There are several reasons to assess Gharibashvili's U.S. visit positively, as it reflects a deepening institutionalization of the U.S. - Georgia Strategic Partnership. At the same time, U.S. statements make clear that reconciliation between Georgia's political forces and looking forward rather than dwelling on the past is essential to augment more political support from the U.S.
The U.S.-Georgia Strategic Partnership draws upon the charter signed by the two countries in January, 2009, to deal with the priority areas of democracy; defense and security; trade and economy; people-to-people and cultural exchanges. In 2012, then Georgian president Mikheil Saakashvili requested a U.S.-Georgia free trade agreement (FTA) and President Obama promised to explore the possibilities for such an agreement. At the recent meeting with the Georgian PM, the U.S. president suggested that the two countries should boost trade and deepen economic cooperation. In this context, the Georgian PM met with the U.S. Trade Representative Michael Froman to discuss the issue in detail.
However, the most important issue raised during the tour was that, given Ukraine’s’ ongoing tensions with Moscow, Washington might become more motivated to again raise the issue with other NATO members of granting Georgia a MAP. Meanwhile, the declaration of "additional assistance" for Georgia to smooth the progress of European integration also represents a tangible outcome of the visit.
On the other hand, the course of events in Ukraine may push Tbilisi to revise its normalization policy with Russia. Georgia's new government has never previously made such clear and principled statements on this issue as it did during the U.S. trip. In addition, Tbilisi was quick to welcome the formation of a new government in Ukraine and strongly condemned the developments taking place in Crimea. “The distribution of [Russian] passports, reinforcing military infrastructure and units by Russia on the territory of another state, as well as the decision to protect with armed forces the ‘interests of compatriots’ living in Ukraine, represent flagrant interference in the internal affairs of a sovereign state,” president Giorgi Margvelashvili’s statement reads.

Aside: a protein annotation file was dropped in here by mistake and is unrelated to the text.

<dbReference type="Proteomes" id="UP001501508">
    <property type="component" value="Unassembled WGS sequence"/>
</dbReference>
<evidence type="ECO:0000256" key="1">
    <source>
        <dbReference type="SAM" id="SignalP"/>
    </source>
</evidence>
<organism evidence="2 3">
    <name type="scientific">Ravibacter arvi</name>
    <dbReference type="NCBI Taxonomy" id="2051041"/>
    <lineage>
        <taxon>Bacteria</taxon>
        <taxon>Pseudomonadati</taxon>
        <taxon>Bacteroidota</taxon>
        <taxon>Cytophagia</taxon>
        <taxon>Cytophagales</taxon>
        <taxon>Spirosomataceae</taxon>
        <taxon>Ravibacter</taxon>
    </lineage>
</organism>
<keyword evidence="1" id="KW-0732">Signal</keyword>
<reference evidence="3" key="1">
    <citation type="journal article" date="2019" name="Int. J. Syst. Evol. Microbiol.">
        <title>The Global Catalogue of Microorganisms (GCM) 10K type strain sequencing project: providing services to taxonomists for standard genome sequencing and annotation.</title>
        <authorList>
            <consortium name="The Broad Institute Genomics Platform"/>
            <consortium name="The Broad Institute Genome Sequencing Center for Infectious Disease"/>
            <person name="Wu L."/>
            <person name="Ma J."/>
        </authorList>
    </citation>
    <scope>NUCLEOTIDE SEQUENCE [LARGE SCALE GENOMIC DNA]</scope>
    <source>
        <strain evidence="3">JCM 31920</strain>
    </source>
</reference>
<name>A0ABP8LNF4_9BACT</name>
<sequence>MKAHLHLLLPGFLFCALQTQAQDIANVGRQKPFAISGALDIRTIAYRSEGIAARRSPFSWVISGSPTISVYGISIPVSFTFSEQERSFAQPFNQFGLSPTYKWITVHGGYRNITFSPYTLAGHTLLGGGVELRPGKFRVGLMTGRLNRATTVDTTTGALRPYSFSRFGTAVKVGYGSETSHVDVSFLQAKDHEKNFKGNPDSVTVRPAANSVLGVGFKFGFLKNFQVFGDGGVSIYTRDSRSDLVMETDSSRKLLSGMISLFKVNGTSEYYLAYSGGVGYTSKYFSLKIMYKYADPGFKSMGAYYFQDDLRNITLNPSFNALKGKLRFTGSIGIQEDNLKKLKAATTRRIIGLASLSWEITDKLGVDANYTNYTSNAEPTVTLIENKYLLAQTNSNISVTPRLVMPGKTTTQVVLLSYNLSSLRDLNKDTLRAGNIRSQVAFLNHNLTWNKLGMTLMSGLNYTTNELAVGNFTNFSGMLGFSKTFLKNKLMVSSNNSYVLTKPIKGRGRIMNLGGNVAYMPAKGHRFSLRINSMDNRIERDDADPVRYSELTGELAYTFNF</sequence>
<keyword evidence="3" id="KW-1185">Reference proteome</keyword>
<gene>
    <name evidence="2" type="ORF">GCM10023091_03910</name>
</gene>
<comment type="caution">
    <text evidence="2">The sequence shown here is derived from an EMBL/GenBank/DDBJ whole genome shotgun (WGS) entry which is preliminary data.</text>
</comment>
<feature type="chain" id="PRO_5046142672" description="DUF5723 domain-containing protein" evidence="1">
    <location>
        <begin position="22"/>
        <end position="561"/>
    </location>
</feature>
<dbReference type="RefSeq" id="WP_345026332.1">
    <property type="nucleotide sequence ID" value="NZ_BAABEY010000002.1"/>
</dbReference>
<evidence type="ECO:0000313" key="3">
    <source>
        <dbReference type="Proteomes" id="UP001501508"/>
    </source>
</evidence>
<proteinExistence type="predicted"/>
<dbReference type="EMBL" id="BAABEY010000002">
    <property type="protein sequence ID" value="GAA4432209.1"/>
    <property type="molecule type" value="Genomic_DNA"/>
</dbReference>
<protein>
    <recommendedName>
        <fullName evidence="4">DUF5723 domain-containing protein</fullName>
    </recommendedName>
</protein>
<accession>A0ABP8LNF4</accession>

Meanwhile, parliamentary speaker David Usuphashvili called on the international community not to allow a new conflict in Europe and apply all measures to avert a possible aggression.
On March 3, Georgia's Foreign Minister Maia Panjikidze had a telephone conversation with her acting Ukrainian counterpart, Andriy Deschytsya. They discussed the Crimean crises and agreed on the necessity of providing Georgia, Ukraine and Moldova an explicit perspective of EU membership.
By Eka Janashia (the 19/02/2014 of the CACI Analyst)
Georgian authorities have expressed their readiness to prepare for a top-level meeting between Georgia's and Russia's presidents. The last time the two countries’ presidents met was in July 2008, prior to the August war between Russian and Georgia.
The Central Asia-Caucasus Analyst is a biweekly publication of the Central Asia-Caucasus Institute & Silk Road Studies Program, a Joint Transatlantic Research and Policy Center affiliated with the American Foreign Policy Council, Washington DC., and the Institute for Security and Development Policy, Stockholm. For 15 years, the Analyst has brought cutting edge analysis of the region geared toward a practitioner audience.